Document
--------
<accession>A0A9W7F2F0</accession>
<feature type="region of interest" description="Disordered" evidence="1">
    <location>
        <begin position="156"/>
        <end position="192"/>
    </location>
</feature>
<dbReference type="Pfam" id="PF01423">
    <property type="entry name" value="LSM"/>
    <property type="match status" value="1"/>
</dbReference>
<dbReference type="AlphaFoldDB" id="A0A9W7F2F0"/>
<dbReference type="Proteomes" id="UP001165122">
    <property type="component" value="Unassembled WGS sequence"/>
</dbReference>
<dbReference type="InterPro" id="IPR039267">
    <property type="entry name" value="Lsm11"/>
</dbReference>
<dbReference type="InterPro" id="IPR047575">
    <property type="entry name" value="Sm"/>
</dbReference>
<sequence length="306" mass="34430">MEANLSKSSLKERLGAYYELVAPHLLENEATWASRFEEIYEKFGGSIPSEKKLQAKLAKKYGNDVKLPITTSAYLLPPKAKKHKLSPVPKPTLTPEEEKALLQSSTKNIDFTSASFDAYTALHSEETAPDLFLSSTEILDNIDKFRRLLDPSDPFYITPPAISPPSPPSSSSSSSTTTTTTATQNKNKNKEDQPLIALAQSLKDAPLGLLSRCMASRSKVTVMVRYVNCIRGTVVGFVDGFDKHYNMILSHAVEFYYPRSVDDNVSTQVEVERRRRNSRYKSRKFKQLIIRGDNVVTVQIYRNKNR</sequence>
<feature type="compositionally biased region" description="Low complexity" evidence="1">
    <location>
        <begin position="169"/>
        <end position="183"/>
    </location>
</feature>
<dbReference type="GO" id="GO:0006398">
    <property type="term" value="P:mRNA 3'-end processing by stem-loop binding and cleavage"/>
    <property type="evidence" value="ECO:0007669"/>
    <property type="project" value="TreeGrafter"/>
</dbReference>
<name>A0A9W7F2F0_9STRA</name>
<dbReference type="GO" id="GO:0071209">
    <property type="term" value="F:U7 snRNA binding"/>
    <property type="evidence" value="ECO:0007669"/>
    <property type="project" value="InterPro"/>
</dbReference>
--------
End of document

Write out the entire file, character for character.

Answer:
<accession>A0A9W7F2F0</accession>
<feature type="region of interest" description="Disordered" evidence="1">
    <location>
        <begin position="156"/>
        <end position="192"/>
    </location>
</feature>
<dbReference type="Pfam" id="PF01423">
    <property type="entry name" value="LSM"/>
    <property type="match status" value="1"/>
</dbReference>
<dbReference type="AlphaFoldDB" id="A0A9W7F2F0"/>
<dbReference type="Proteomes" id="UP001165122">
    <property type="component" value="Unassembled WGS sequence"/>
</dbReference>
<dbReference type="InterPro" id="IPR039267">
    <property type="entry name" value="Lsm11"/>
</dbReference>
<dbReference type="InterPro" id="IPR047575">
    <property type="entry name" value="Sm"/>
</dbReference>
<sequence length="306" mass="34430">MEANLSKSSLKERLGAYYELVAPHLLENEATWASRFEEIYEKFGGSIPSEKKLQAKLAKKYGNDVKLPITTSAYLLPPKAKKHKLSPVPKPTLTPEEEKALLQSSTKNIDFTSASFDAYTALHSEETAPDLFLSSTEILDNIDKFRRLLDPSDPFYITPPAISPPSPPSSSSSSSTTTTTTATQNKNKNKEDQPLIALAQSLKDAPLGLLSRCMASRSKVTVMVRYVNCIRGTVVGFVDGFDKHYNMILSHAVEFYYPRSVDDNVSTQVEVERRRRNSRYKSRKFKQLIIRGDNVVTVQIYRNKNR</sequence>
<feature type="compositionally biased region" description="Low complexity" evidence="1">
    <location>
        <begin position="169"/>
        <end position="183"/>
    </location>
</feature>
<dbReference type="GO" id="GO:0006398">
    <property type="term" value="P:mRNA 3'-end processing by stem-loop binding and cleavage"/>
    <property type="evidence" value="ECO:0007669"/>
    <property type="project" value="TreeGrafter"/>
</dbReference>
<name>A0A9W7F2F0_9STRA</name>
<dbReference type="GO" id="GO:0071209">
    <property type="term" value="F:U7 snRNA binding"/>
    <property type="evidence" value="ECO:0007669"/>
    <property type="project" value="InterPro"/>
</dbReference>